MIDLOTHIAN, Va. -- Beckett Wyatt, a Midlothian boy who waged a nine-month battle with a rare and aggressive form of cancer, died Sunday.
He was nine years old.
"He is free from pain and is once again free from the disease that would ultimately cut his life tragically short on Earth," Beckett's mother Kimmy Wyatt posted on Facebook Sunday. "He fought hard and along the way, never gave up hope and showed all of us what courage, bravery and a positive spirit is. He touched the lives of those around him and because of this he'll never be forgotten."
"I know that my boy will, very soon, be free of that demon disease that is taking away his body and he will be dancing up a storm," Beckett's father Roger said shortly before his son's passing. "I hope that he gets a million pugs to lick his face and make him smile when he gets there [to Heaven]."
As Beckett spent the last months of his life in and out of the hospital getting treatment for his Stage 4 Ewing's Sarcoma, the community rallied around his cancer fight.
Earlier this month, helicopter pilot Whit Baldwin surprised Beckett and flew him from Chesterfield to VCU Medical Center so Beckett could undergo cancer treatments, skipping the 30-minute drive from his home to the hospital.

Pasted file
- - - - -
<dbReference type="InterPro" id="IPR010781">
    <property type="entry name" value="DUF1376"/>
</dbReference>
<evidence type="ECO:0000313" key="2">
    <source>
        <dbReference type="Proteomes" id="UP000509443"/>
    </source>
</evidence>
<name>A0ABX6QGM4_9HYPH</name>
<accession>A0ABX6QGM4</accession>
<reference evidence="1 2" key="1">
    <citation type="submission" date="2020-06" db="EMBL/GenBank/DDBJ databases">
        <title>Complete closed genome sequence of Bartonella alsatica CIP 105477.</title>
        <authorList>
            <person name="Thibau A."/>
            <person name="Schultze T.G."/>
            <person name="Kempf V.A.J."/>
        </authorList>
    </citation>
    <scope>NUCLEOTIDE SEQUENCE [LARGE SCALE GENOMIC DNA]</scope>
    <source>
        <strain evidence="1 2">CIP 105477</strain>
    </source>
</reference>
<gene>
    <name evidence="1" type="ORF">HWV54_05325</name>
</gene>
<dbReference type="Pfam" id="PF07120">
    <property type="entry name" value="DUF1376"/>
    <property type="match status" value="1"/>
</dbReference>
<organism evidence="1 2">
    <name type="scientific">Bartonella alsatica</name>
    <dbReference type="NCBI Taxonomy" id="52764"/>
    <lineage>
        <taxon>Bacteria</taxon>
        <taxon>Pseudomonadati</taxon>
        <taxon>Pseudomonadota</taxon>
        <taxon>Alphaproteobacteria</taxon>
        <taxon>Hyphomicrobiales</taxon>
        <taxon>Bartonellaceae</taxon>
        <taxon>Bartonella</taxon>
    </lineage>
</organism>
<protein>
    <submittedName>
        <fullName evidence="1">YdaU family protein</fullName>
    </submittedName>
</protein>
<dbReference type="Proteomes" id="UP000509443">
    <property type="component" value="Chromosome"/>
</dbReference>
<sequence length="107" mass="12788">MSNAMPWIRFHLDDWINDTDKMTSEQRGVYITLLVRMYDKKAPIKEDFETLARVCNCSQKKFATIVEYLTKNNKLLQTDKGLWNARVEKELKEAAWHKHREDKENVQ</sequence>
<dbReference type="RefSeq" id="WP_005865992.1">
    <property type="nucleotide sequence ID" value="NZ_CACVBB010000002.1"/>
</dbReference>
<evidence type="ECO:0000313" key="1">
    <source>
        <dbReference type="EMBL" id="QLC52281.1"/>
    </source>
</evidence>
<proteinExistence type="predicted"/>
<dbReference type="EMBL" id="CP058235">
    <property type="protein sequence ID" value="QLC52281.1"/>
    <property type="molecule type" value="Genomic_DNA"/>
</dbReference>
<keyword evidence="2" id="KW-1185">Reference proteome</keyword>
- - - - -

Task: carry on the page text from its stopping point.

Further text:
Beckett's family said they were overwhelmed by the outpouring of support they have received since their son's diagnosis.
"This is a terrible experience. Nobody ever wants to go through something like this alone," Kimmy Wyatt said. "We weren't even [living] in the area that long when he was diagnosed. There are already people who feel like family in such a short time... everybody has made things so much easier and walked with us through this."
Shortly after his diagnosis last June, a group of Virginia State Police stopped by the hospital to swear Beckett in as junior trooper and pledged to stand by him through treatments.
There was also a Flat Beckett Facebook group where people around the world took pictures with the boy and shared them.
A GoFundMe page set-up to help Beckett's family off-set some costs raised more than $40,000.